Meaning of Makar Sankranti: Makar Sankranti is a Hindu festival celebrated in almost all parts of India, Nepal and Bangladesh in many cultural forms. It is a harvest festival that falls on the Magh month of the Nepali calendar (Hindu Solar Calendar). Let’s find what is Makar Sankranti and how to celebrate Makar all over the country. Also about Makar Sankranti celebration and its other names.
1) Andhra Pradesh and Telangana
The Makar Sankranti celebration takes for four days in Andhra Pradesh and Telangana.
Day 1 – Bhoghi , Day 2 – Makara Sankranti, Day 3 – Kanum, Day 4 — Mukkanuma
In many families, infants and children (usually less than three years old) are showered with the Indian jujube fruit Ziziphus mauritiana, called “Regi Pandlu” in Telugu. It is believed that doing this protects the children from the evil eye. Sweets in generous quantities are prepared and distributed. It is a time for families to congregate. Brothers pay special tribute to their married sisters by giving gifts as affirmation of their filial love. Landlords give gifts of food, clothes and money to their workforce. The second day is Makara Sankranti. People wear new clothes, pray to God, and make offerings of traditional food to ancestors who have died. They also make beautiful and ornate drawings and patterns on the ground with chalk or flour, called “Muggu” or “Rangoli” in Telugu, in front of their homes.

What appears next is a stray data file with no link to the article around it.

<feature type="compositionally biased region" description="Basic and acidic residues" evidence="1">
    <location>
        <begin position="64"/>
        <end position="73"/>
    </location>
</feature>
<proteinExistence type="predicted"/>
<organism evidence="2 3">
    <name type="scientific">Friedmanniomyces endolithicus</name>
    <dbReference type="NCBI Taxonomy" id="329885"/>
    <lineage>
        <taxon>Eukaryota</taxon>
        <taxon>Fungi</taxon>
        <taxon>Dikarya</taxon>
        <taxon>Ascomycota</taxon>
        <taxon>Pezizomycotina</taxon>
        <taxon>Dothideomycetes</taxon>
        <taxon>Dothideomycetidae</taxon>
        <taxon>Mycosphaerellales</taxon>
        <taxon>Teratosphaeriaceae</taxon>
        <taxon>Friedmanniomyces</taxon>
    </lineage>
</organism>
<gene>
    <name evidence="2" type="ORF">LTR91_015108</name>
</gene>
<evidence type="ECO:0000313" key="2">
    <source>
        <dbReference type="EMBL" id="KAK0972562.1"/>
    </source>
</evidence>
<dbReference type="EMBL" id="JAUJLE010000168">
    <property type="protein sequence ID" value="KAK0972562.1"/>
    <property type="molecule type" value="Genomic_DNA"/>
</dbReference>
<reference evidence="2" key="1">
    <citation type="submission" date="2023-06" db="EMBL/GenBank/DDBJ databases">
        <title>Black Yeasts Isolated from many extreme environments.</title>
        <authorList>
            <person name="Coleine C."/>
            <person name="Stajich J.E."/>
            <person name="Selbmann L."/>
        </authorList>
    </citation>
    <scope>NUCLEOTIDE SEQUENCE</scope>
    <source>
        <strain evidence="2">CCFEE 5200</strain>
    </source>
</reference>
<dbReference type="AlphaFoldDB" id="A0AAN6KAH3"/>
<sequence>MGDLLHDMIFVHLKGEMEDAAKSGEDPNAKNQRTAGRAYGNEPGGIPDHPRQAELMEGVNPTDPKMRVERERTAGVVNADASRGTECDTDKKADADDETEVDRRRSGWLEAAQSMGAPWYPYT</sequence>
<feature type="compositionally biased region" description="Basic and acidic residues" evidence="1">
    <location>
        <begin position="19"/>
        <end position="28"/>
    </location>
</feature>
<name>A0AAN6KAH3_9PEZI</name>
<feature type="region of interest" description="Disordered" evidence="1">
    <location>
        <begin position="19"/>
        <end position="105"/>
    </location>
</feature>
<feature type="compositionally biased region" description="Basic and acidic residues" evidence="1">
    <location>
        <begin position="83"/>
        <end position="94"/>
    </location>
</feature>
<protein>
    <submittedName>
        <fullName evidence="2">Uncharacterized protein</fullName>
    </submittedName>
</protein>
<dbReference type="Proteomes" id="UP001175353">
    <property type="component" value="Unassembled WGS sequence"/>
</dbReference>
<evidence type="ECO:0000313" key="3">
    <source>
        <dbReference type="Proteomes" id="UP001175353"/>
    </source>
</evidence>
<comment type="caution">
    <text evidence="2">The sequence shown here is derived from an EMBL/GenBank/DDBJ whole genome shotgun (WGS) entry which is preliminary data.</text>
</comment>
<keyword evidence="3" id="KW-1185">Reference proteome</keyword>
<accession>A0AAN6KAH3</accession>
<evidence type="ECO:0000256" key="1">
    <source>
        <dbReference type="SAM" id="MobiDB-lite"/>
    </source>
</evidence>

On the third day, Kanuma is celebrated. Kanuma is very intimate to the hearts of farmers because it is the day for praying and showcasing their cattle with honor. Cattle are the symbolic indication of prosperity. The fourth day is called Mukkanuma which is popular among the non-vegetarians of the society. On this day, farmers offer prayers to the elements (like soil, rain, fire for helping the harvest) and the (village) goddesses with their gifts which sometimes (and these days mainly) include animals.
2) Bihar and Jharkhand
In Bihar and Jharkhand, the festival is celebrated on 14–15 January.
On 14 January, it is celebrated as Makar Sankranti or Sakraat or Khichdi (in local dialects). As in other parts of country, people take baths in rivers and ponds and feast upon seasonal delicacies as a celebration of good harvest. The delicacies include chura, gur (jaggery), sweets made of til (sesame seeds) such as tilgul, tilwa, maska, etc., curd, milk and seasonal vegetables. Kite flying festivals are organised, albeit on a small scale.
On 15 January, it is celebrated as Makraat (in some parts of the state) when people relish special khichdi (dal-rice replete with cauliflower, peas and potatoes).
3) Delhi and Haryana
Yadavs, Jats and other rural communities of Delhi and Haryana and many neighbouring states consider Sakraat or Sankranti to be a main festival of the year. Churma of ghee, halwa and kheer are cooked specially in Jats and Yadavs homes on this day. One brother of every married woman visits her home with a gift of some warm clothing for her and her husband’s family. It is called “Sidha”. Women used to give a gift to their in-laws, and this rituals called “Manana”. The recipient will sit in a haweli (main palace where men sit together and share hookka). Women go to haweli to sing folk songs and give gifts.
Celebrations in Goa closely resemble to that in Maharashtra. The women celebrate ‘haldi-kumkum’.